Mr. G. Subramanian, the Director of the NGO, Manitham which has made this documentary says " This is said to be very first documentary made on Sivakasi Child.
Previously the fame dir. Shayam Benagal tried and failed. After facing a tough lot of opposition, we have made this. Original documentary was made with the support of Korean TV in Korean language. After that, we have dubbed it in English and in Tamil.

We made a jam packed public view on 03-11-2007 at AVM Studio, AVM A/C theatre, Chennai. Several Human Rights activists, film directors and noted personalities participated in that function.

NDTV, Deccan Chronicle, Indian Express, IANS has widely covered the stories Internationally. Thanks for support. You can have an idea by viewing this from our web page "

This DVDs priced, inclusive of postage charges, at Rs. 300 for naration in Tamil and Rs. 400 for narration in English is for sale and a part of the contributions goes to the affected children of Sivakasi. These rates are applicalbe for delivery within India.
The DD payment may be in favour of "G.Subramanian, Chennai" or payment can be made into the account as detailed below
I C I C I Bank:
Account Holder : Subramanian.G,
Account No : 6022 01518582,
Branch : Chennai R H Road, India

Dark indeed!!!

Tuesday, December 11, 2007

Priceless Amul

[Key Indian cricket fast bowlers Zaheer Khan, Munaf Patel, R.P.Singh and S. Sreesanth grappling with injuries. - Amul Ad for December '07]

All of us would have met the little moppet wearing the polka dotted frock. And we would have smiled at her, at her punchlines at some point or the other. This according to me, is advertising at its best. This endearing cherubic moppet has a place in the Guiness Book of World Records as the Amul's has the honour of being the longest running advertisement campaign. The moppet is none other than our little Amul Girl.

Amul ads have always been very creative, apt for the current situation, taking a dig at politicians, film stars or the current situation.Amul is said to be derived from the Sanskrit word, "Amulya" which means priceless. It however, is also the acronym for Anand Milk Union Limited.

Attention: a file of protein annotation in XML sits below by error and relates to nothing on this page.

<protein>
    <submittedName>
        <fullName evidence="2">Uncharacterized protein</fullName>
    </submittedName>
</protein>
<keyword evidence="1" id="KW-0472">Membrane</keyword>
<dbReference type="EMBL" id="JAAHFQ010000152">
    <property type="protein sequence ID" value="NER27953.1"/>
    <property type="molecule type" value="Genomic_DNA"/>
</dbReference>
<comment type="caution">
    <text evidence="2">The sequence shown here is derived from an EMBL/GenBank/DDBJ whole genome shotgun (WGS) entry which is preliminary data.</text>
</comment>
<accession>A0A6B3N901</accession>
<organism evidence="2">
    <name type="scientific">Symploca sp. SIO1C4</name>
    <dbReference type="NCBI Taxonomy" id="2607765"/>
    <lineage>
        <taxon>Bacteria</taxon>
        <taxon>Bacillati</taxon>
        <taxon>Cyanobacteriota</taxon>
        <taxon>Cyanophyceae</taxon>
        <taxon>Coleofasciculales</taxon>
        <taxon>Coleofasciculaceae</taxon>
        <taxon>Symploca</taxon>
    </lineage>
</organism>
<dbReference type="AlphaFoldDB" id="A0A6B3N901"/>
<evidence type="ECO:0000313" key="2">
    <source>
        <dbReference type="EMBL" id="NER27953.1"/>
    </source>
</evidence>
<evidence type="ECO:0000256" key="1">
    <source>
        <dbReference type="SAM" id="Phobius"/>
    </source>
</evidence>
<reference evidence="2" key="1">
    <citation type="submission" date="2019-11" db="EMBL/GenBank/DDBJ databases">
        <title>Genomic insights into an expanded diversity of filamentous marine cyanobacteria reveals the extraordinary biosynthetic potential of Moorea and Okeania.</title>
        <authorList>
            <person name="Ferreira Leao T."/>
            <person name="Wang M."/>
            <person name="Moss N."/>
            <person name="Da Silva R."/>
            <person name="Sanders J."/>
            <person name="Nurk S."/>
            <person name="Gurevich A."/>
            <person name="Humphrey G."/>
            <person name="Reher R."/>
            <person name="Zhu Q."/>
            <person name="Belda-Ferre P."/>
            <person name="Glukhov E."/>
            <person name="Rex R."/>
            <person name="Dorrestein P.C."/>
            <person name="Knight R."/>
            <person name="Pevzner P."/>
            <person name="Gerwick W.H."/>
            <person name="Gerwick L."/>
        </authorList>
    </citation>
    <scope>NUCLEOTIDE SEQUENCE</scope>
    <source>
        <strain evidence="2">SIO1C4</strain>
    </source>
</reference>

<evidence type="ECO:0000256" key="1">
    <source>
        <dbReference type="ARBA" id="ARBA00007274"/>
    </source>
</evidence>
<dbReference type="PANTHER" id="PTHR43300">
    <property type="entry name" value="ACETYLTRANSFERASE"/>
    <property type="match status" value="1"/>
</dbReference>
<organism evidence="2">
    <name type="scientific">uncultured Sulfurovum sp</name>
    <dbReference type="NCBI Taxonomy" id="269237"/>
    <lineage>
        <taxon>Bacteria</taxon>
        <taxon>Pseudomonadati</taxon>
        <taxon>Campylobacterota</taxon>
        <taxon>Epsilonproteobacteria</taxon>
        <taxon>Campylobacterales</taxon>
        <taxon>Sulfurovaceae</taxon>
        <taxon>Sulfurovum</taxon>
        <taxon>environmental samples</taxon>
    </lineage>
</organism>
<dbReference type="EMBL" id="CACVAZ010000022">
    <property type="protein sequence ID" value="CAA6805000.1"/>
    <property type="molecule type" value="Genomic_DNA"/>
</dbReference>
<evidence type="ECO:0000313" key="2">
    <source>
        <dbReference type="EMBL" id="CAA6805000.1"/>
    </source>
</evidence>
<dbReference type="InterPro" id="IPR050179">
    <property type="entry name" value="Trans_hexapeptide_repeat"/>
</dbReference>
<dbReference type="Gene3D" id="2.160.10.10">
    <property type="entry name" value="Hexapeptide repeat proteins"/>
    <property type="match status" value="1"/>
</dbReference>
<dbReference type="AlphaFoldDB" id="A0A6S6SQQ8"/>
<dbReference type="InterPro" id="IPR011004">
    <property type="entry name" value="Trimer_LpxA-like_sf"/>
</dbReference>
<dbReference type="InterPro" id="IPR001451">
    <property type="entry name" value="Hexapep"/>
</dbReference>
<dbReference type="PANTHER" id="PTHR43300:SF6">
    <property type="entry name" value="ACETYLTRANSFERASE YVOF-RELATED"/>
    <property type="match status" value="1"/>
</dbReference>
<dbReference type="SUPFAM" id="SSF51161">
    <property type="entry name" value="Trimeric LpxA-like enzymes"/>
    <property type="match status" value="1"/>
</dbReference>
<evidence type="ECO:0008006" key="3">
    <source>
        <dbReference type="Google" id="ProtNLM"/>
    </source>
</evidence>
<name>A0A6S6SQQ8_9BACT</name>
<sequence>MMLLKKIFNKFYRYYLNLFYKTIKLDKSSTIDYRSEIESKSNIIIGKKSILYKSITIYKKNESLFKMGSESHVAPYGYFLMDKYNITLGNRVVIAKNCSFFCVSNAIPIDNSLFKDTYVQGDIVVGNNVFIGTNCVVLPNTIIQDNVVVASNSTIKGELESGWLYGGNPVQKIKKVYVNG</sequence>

We have heard about the big success story of the Co-operative movement in Gujarat to market milk which was eugolized in the Hindi Movie "Manthan". The architects of this movement being Sardar Vallabh Bhai Patel and Morarji Desai which led the farmers to do their own procurement, processing and marketing. In December 1946, Tribuvandas Patel and some dairy farmers registered the Kaira District Co-operative Milk Producers Union. Verghese Kurien, the father of the White Revolution, joined the union as general manager in 1950. In 1957 Kaira Co-operative registered the brand ‘Amul’ and Press Syndicate was entrusted the advertising job under the guidance of Jit Kantawala. In 1973, the Gujarat Milk Marketing Federation was set up which is today the largest milk federation.

The Amul Girl as the mascot was created so that at a time when hoardings were all hand painted, it was easy to paint her. The people who created the remarkable ‘utterly butterly delicious’ campaign were K Kurian, Eustace Fernandes, Sylvester Da Cunha and Usha Katrak of Advertising and Sales Promotion Company.

The Amul ads are something like the Common Man's cartoons by R.K. Laxman. Apt for the day. A mirror of our lives.

The Amul ads through the past four decades let us know how we have travelled the past 40 years. Hats off to a very Indian product, a very Indian mascot and advertisements very Indian.

[Bollywood's actress and dancing queen Madhuri Dixit in the movie "Aaja Nachle" (Let's Dance) in which music and dance being the essence of the movie - Amul's Ad for November '07]

Monday, December 10, 2007


I received an intimation about a meeting in Hyderabad today at the Press Club at 6 PM organized by Human Rights Forum (Manava Hakkula Vedika) to protest against the Andhra Pradesh High Court's judgment on Encounters.

The Judgement delivered by a Three Judge Bench of the Andhra Pradesh High Court, two Judges Justice L. Narasimha Reddy and Justice G. Ethirajulu gave the verdict. The third Judge, Justice Bilal Nazki, dissenting with the majority judgement ruled in favour of the stance that rights groups have taken. But the majority judgement would only be regarded as the Judgement of the Court.